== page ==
Yes, you can become a better writer. Learn how to self-edit your work.
Every writer worries about their writing. It won’t be as good as my last piece, people will hate it, everyone will finally see I’m a fraud. The same is true for seasoned and aspiring authors. We are afraid to be vulnerable, to bear our souls. We are afraid of our own inadequacies, to be human. What makes writing good or bad? Will they like it?
Let me start by saying this: Editing, like writing, is subjective. Yes, there are rules in place to keep us all honest, but what makes writing good is more than simply prose—it’s the writer’s ability to effectively communicate. Self-editing is the process of editing your own work.
There’s More Than One Way to Skin a Cat
With more than 171,146 words used in the English language, there is more than one way to write a sentence. However, upon reflection, one delivery stands out above the rest. Why? It was the most clearly articulated; the best delivery in tone or voice; the most original. This is what good editing does: It forces us to rethink our choices in terms of punctuation, word choice, delivery, and sentence structure. Yes, it also helps when we spell the words right, but good editing is much more than that.
Self-editing begins after you have words on the paper. We write first, and edit later. Thus, we’ve created a structure for ourselves to write, and to advance our writing through an editing process to become better writing. If you’ve read my blog post on the draft process I take manuscripts through, then you know we self-edit on our second draft (I use a four draft system).
How to Self-Edit
I like to use a checklist when I self-edit. It helps me put on my editor’s cap and show no mercy. We are going to chop the manuscript until it’s hanging on by a thread. That’s the first rule of editing:
Say what you want to say in as few words as possible. Brevity makes your writing stronger.
As you begin to read through your manuscript to self-edit, you’ll realize you’ve said the same thing five times and in just as many ways. Swing your axe! CHOP, CHOP! Remember the first rule of editing. Brevity makes your writing stronger. (Once in a while it is quite powerful to repeat yourself as I just did. But more often than not, CHOP!)
Those first few chops may feel as though you’ve nicked your soul along with the manuscript. It’s only a flesh wound, I promise. As writers (and yes, if you’re reading this you are a writer), we are often too attached to our words and sentences. Enjoy your choice words and clever sentences while you write rough draft. Then let them go. They served you well. You and your writing are the better for it. CHOP!
Write for Your Reader
Your rough drafts are for you. Say everything you want to say, then edit it for your reader. Refer to your Big Picture Book Concept* and edit your manuscript for them. Does your writing engage and include your Ideal Reader? Is your argument clear? Are you providing your reader with what they need when they need it?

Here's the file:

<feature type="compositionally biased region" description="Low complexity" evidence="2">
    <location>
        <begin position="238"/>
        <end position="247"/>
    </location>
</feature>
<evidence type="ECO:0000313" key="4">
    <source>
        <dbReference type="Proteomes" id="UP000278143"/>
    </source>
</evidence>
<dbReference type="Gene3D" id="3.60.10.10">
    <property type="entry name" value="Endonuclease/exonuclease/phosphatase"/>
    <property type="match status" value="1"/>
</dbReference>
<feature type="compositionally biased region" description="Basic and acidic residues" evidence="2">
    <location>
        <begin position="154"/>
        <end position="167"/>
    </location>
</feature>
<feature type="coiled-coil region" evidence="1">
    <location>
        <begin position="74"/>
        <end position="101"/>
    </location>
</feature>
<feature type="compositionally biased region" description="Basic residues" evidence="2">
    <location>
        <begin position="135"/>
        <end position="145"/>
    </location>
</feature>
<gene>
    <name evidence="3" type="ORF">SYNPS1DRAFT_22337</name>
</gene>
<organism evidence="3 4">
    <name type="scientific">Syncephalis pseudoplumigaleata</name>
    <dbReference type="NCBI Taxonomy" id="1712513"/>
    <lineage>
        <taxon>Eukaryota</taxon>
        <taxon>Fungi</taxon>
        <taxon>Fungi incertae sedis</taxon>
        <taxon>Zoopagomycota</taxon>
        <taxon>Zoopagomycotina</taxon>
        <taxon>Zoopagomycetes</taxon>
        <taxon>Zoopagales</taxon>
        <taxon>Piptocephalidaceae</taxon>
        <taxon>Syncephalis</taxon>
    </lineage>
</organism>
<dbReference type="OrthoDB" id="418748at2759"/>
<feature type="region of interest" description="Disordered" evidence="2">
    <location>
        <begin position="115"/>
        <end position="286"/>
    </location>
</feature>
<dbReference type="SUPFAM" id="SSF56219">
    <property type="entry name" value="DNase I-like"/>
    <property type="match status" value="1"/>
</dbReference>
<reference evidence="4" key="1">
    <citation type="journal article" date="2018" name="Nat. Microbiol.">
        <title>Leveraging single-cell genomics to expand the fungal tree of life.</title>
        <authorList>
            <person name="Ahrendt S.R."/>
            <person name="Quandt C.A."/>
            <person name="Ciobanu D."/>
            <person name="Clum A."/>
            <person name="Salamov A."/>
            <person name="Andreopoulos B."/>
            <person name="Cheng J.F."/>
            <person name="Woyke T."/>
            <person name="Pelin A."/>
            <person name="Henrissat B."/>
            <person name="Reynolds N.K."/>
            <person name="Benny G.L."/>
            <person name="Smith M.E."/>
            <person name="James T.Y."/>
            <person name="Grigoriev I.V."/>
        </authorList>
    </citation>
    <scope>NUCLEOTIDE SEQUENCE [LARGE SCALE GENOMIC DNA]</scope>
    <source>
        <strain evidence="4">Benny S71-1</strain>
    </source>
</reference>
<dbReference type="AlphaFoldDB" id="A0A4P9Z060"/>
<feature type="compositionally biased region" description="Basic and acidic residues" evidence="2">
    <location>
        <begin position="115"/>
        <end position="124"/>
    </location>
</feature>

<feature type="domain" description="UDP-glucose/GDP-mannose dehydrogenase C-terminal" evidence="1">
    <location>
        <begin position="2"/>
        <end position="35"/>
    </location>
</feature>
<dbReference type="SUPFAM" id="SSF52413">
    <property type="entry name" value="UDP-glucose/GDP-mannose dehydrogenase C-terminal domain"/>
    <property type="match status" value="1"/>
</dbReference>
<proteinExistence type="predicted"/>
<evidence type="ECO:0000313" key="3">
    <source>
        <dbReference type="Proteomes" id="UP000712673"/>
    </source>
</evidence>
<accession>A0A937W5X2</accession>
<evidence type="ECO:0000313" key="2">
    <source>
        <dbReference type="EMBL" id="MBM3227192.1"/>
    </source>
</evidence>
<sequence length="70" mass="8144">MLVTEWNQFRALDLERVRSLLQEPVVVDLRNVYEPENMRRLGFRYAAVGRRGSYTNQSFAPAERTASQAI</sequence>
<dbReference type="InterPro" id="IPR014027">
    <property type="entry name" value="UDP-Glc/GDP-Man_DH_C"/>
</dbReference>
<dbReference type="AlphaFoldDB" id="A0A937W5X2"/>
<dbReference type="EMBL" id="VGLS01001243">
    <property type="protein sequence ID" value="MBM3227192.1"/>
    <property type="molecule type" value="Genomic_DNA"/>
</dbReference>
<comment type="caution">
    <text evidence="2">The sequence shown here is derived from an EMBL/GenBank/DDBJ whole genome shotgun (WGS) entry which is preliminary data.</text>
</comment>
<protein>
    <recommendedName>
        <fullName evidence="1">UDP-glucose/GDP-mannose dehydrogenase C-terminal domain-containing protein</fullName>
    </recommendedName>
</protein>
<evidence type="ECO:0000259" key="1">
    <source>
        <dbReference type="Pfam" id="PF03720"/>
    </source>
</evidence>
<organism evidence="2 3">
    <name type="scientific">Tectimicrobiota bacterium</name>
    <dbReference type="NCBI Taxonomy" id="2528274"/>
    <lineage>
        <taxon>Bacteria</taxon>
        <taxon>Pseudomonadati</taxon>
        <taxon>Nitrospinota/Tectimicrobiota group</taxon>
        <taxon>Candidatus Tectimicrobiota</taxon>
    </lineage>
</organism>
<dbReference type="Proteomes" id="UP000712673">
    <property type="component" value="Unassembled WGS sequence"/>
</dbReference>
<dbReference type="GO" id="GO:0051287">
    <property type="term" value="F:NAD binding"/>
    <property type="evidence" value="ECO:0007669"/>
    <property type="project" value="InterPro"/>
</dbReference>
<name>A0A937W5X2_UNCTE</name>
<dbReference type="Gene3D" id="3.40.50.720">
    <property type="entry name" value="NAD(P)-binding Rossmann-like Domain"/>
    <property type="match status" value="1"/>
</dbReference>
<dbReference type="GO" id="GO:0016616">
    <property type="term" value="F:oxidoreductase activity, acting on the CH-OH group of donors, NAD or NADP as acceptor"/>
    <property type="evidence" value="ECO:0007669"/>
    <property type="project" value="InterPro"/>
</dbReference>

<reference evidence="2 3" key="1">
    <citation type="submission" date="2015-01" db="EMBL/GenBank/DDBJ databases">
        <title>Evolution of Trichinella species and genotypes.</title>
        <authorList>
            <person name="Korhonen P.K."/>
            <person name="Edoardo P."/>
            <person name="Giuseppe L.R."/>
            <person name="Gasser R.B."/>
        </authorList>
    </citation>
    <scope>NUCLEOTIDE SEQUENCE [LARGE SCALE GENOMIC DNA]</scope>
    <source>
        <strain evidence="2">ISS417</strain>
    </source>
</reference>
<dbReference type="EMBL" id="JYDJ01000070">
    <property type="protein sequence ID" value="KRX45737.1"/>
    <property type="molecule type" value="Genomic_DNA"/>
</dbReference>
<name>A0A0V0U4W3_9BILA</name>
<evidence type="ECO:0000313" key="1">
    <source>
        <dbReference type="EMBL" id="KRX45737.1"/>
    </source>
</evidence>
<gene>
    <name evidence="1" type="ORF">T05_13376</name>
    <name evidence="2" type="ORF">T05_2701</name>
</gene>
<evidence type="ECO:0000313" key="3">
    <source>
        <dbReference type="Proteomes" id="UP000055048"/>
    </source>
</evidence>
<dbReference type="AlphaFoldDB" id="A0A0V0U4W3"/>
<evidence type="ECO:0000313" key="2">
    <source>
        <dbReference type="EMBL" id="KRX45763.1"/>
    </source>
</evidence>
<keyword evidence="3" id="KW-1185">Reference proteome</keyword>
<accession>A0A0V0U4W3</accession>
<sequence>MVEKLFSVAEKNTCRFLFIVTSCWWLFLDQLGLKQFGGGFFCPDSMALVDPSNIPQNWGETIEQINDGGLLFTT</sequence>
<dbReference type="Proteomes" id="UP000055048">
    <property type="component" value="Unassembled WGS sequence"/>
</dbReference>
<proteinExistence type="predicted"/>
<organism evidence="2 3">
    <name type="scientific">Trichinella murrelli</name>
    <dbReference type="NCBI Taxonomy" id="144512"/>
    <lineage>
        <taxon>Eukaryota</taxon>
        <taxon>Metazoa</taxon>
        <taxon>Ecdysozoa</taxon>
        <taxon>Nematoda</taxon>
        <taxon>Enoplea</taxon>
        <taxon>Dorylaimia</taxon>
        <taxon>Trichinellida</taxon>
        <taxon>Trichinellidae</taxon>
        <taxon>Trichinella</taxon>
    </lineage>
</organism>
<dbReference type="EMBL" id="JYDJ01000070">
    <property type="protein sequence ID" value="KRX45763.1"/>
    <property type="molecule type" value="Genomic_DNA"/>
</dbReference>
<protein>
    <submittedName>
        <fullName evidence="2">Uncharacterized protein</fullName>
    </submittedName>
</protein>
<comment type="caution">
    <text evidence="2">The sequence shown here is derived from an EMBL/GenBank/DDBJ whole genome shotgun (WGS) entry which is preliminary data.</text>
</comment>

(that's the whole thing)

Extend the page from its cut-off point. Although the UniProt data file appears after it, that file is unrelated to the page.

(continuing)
Part of the self-editing process is making your writing literary—clear, creative, beautiful, easy to read. The other part of the self-editing process is ensuring your writing is marketable—solve the problems you promised to solve; give your reader something of value.
Look for ways to create stronger sentences.
Each time you read through your manuscript as you self-edit, you will be looking for something different. In this next pass, look for ways to create stronger sentences. Sometimes this is a simple as rearranging the word order. You’ll dissect each and every word. Is this the best (most descriptive) word here? Is there a better way to say this? Is this word even necessary?
Here are a few edits to look for:
- Remove the word ‘that.’ It’s almost always unnecessary. Unsure? Read the sentence without the word ‘that.’ Does is still make sense? CHOP!
- Try to get rid of words ending with -ly. These are adverbs (they describe verbs) and they tend to take away from your writing rather than add to it.
- Look out for the prepositions (of, in, to, for, on, by, etc.). Prepositions are not bad, but they tend to make sentences longer. Can you reword the sentence and eliminate them? CHOP!
- You probably don’t need to use the words ‘really’ and ‘very.’ Want to make a stronger impact? Look up a synonym for the word your describing with ‘really,’ and ‘very.’
- That reminds me. Use a thesaurus! Here’s an online thesaurus I use.
- Use contractions: Replace ‘I am’ with ‘I’m.’ Switch out ‘I will’ for ‘I’ll.’ It makes your work easier to read and it makes you sound like a human!
- Cut long sentences in two.
- Restructure sentences when you see lots of words ending in -ing. Rather than, “We were hoping to…” use the past tense, “We hoped to.” This helps eliminate unnecessary words and makes your writing clearer.
Editing, like writing, is something you’ll get better at each time you do it. If you’re self-publishing or working on your book proposal, you’ll need the help of a professional. But before you send your manuscript off, do yourself a favor and self-edit as much as you possibly can.
Allison K William’s Book, Seven Drafts: Self-Edit Like a Pro From Blank Page to Book is a great resource if you’re interested in learning more. Her book is targeted toward fiction and memoir, but the second half is equally as useful for writers of nonfiction.
*The Big Picture Book Concept is the overview of your developed book idea: Who it’s for, what it’s about, and why it matters (and much more). I help students work through this in my course, Discover Your Book’s Gold: How to Research, Test & Validate Your Book Idea BEFORE You Start Writing.